Sky 1’s new medical drama ‘Critical’ burst onto our screens on 24 February this year.

The show aims to be a realistic real-time drama working within the “golden hour” of trauma treatment, which is when the patient has the best chance of survival.

To make the show as realistic as possible Sky contacted St George’s in January 2014 to find out more about how trauma cases are managed.

They were interested in treatment protocols, the characters that are drawn to working in such a stressful environment and the language of effective communication within an emergency department (ED).

Realising that ‘Critical’ aimed to have a high-degree of medical accuracy, Dr Heather Jarman, Consultant Nurse in Emergency Care at St George’s offered to provide training for the 23-strong cast and crew.

A two-week long “bootcamp” which consisted of short lectures, simulations and Q&A sessions was developed. St George’s also provided the opportunity for the cast to shadow their clinical counterparts in ED, theatres, vascular and orthopaedic surgery, and radiology so that they could get a genuine sense of what these jobs involve.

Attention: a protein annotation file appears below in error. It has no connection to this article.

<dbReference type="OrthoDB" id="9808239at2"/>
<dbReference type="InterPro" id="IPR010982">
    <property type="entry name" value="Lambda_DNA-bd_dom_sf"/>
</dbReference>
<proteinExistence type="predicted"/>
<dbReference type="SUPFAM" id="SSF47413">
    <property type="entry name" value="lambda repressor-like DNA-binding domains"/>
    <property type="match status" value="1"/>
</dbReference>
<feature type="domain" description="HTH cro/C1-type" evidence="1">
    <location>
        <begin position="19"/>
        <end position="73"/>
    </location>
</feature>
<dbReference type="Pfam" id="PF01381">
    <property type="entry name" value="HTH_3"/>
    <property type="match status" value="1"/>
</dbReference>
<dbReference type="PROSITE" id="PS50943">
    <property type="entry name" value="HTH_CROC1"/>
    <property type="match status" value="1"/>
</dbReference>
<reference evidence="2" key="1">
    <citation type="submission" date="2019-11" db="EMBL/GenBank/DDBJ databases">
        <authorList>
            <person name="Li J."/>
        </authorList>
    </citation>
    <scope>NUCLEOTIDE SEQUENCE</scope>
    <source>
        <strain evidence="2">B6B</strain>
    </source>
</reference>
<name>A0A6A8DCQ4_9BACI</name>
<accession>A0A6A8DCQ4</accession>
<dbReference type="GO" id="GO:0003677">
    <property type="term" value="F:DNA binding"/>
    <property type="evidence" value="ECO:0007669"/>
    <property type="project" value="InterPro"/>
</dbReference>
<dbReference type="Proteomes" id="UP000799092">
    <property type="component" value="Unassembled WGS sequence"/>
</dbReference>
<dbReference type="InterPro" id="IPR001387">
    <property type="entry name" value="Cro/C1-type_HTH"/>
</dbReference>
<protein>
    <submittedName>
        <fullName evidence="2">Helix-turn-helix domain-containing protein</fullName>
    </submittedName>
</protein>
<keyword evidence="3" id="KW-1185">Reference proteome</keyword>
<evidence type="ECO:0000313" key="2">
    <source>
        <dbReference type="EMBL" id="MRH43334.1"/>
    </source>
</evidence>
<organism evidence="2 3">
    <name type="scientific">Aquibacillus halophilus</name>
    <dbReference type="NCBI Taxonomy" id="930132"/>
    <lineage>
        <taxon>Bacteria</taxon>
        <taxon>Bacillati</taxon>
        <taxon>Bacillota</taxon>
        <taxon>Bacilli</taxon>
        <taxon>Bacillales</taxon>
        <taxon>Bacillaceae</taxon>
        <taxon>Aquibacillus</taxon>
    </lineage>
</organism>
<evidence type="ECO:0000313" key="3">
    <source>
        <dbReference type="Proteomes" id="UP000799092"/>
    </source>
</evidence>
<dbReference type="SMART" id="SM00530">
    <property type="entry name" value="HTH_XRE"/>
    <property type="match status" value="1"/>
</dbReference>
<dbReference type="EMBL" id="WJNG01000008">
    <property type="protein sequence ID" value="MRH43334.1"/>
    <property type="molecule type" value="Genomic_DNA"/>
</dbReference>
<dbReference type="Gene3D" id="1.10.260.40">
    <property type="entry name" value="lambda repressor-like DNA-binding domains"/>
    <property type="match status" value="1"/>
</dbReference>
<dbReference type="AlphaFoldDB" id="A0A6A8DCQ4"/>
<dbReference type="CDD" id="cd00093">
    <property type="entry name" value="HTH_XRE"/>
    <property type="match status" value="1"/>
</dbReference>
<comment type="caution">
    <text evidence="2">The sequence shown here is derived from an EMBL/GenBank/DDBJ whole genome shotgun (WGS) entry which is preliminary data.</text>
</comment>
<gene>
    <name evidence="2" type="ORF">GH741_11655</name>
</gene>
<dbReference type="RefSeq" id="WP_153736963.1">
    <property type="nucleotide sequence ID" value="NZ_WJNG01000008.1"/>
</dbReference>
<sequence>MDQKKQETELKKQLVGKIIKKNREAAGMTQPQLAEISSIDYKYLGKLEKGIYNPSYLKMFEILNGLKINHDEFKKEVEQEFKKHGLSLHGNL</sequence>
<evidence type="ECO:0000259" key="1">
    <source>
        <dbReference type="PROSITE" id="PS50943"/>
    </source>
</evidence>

Heather said, “I was approached for some advice relating to major trauma centres and trauma nursing well over a year ago by the Sky production and script team. There were medical and nursing advisors from a range of trauma specialisms, for example neurosurgery, vascular surgery and emergency medicine.

“I was involved in editing, script and on-set advice, and soon realised that it was a show which would really heavily on medical realism so we were going to have lot of on-going input.

“Health care professionals generally only watch medical dramas to point out their inadequacies and shout at the TV. The other medical advisors and myself were keen to make the programme as close to current practice as possible but obviously we recognised that it is after all a TV drama!”